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Ninja Dragon (1986)

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Written & directed by: Godfrey Ho
Producers: Joseph Lai & Betty Chan
Starring: Richard Harrison, Bruce Stallion, Melvin Pitcher, Pierre Tremblay, Chang Kuo-Chu, Shut Chung-Tin, Lily Lan & Miao Tian

As much fun as it was seeing IFD pair up their ninja action footage with a wildly different movie they acquired in order to create a new, internationally marketable product, the initial start of these cut and paste actioners is almost AS interesting. Because it features a Godfrey Ho at the helm not yet going on repeat, the elements that would become clichéd and calculated at IFD turn up first here or not at all plus there's no ninja headbands...yet. Not that it all is a period of true ninjitsu on screen but the sparse IFD filmmaking (sparse meaning their short shoots in order to create the 10-15 minutes or so of new footage) is more stylish and creative during this particular period and Ninja Dragon represents it well. Plus it's paired up with a fairly good Taiwanese gangster actioner (1982's Dark Trap, directed by Lee Wing-Cheung).

Gordon (Richard Harrison) has his close associate Ron (from the other movie) assassinated by rival Shanghai gangsters and businessmen. He seeks revenge on them on his own, main goal being Bruce Stallion's (aka Paolo Tocha) character and henchmen while he enlists Dragon (Chang Kuo-Chu) to do his bidding in the Dark Trap footage. After Ron is assassinated, there is a power shift as Fenix (Lily Lan) steps in as leader and the family's lifelong enemy Fox Chan (Miao Tian) is trying to divide up and take over territories violently...

Even apparent in the opening that Godfrey and company are trying to shoot something distinctive, the ninja action demo is nicely acrobatic and acts as a mood setter. All before they'd rely on Hong Kong skyline as credits material plus certainly opening with gambling (and a plethora of delightful languages and accents, including Russian and cockney) and not playing the ninja action card until a third in or so signals difference. Especially for us who've been through the most fun and the lowest of the low of IFD's products.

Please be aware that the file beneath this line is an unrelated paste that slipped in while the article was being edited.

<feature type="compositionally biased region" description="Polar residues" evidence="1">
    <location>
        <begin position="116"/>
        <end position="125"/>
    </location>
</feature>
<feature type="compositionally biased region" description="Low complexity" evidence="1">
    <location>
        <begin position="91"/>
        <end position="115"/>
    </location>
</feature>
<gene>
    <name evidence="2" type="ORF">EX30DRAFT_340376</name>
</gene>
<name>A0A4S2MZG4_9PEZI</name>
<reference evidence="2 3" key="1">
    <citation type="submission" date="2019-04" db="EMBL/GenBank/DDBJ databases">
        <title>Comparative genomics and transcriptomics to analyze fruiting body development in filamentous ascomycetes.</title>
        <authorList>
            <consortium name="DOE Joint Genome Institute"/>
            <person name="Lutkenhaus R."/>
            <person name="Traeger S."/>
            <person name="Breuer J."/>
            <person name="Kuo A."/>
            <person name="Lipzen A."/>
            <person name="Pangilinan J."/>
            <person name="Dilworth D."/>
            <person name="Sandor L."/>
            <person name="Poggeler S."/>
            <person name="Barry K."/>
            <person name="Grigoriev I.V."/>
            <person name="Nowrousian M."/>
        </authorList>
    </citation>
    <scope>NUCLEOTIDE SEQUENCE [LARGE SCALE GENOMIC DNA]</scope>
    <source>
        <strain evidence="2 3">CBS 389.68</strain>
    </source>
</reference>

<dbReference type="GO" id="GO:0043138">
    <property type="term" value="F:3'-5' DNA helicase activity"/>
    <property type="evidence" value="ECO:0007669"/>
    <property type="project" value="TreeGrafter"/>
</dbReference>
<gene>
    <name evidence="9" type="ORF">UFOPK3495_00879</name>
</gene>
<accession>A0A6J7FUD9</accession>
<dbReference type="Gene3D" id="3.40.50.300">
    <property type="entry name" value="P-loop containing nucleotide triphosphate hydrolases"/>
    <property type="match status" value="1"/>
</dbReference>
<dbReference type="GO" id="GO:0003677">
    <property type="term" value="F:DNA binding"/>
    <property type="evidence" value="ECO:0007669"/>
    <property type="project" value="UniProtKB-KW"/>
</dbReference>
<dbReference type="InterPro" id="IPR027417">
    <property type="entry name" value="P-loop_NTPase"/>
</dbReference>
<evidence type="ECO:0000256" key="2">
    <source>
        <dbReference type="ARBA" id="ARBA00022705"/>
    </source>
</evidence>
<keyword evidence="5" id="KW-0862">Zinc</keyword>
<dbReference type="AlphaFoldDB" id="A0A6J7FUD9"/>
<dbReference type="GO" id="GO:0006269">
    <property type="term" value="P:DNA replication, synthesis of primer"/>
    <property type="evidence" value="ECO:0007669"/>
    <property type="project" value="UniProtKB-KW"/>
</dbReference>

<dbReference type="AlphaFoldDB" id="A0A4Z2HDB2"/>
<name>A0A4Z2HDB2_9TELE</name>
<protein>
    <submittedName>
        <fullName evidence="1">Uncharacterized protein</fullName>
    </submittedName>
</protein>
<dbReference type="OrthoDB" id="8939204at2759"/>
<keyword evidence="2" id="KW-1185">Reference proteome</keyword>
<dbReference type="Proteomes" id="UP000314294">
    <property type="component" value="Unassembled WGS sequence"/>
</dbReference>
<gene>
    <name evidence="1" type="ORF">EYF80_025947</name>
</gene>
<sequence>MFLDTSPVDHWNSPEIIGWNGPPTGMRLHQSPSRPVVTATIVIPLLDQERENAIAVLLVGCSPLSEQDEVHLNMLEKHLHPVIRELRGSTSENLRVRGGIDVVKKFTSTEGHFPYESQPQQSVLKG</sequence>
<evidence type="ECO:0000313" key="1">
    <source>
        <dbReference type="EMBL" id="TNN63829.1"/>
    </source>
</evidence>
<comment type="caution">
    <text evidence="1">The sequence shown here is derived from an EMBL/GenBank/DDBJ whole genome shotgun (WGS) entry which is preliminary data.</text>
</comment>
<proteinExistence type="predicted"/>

The transition to Lee Wing-Cheung's footage is very smooth and even when putting either Harrison or Tocha in the scenes with the original actors, the illusion is a little bit stronger than usual. Plus Lee, based on the footage that is still intact and dubbed into English by IFD, crafts a familiar but violent and gritty gangster tale. There's no surprises here but by presenting skills in working the template to violent effect, throughout there's equal interest in what Ho and Lee respectively are brining to the table. In particular the action beats as performed and edited are very sharp in Dark Trap and its aim to be violent rather than stylish works well.

That the story dictates ninjas appear in it too is of course absolutely ridiculous and if anything in familiar, it is the various scenes of Harrison taking out his victims. Featuring a scene of looking at and throwing a knife or star into a photograph, thankfully the short action that follows is fast, fluid and acrobatic so the Hong Kong action flavour that could thrill globally is very much present. Entertaining, dark, gritty and acting quite well as a market product that IFD could take pride in, Ninja Dragon is one of the better examples of the IFD formula. It always needed ninjas to stand out (the kickboxing era did not as a result) but even that grew staler over time. Ninja Dragon is therefore fresh.

 

reviewed by Kenneth Brorsson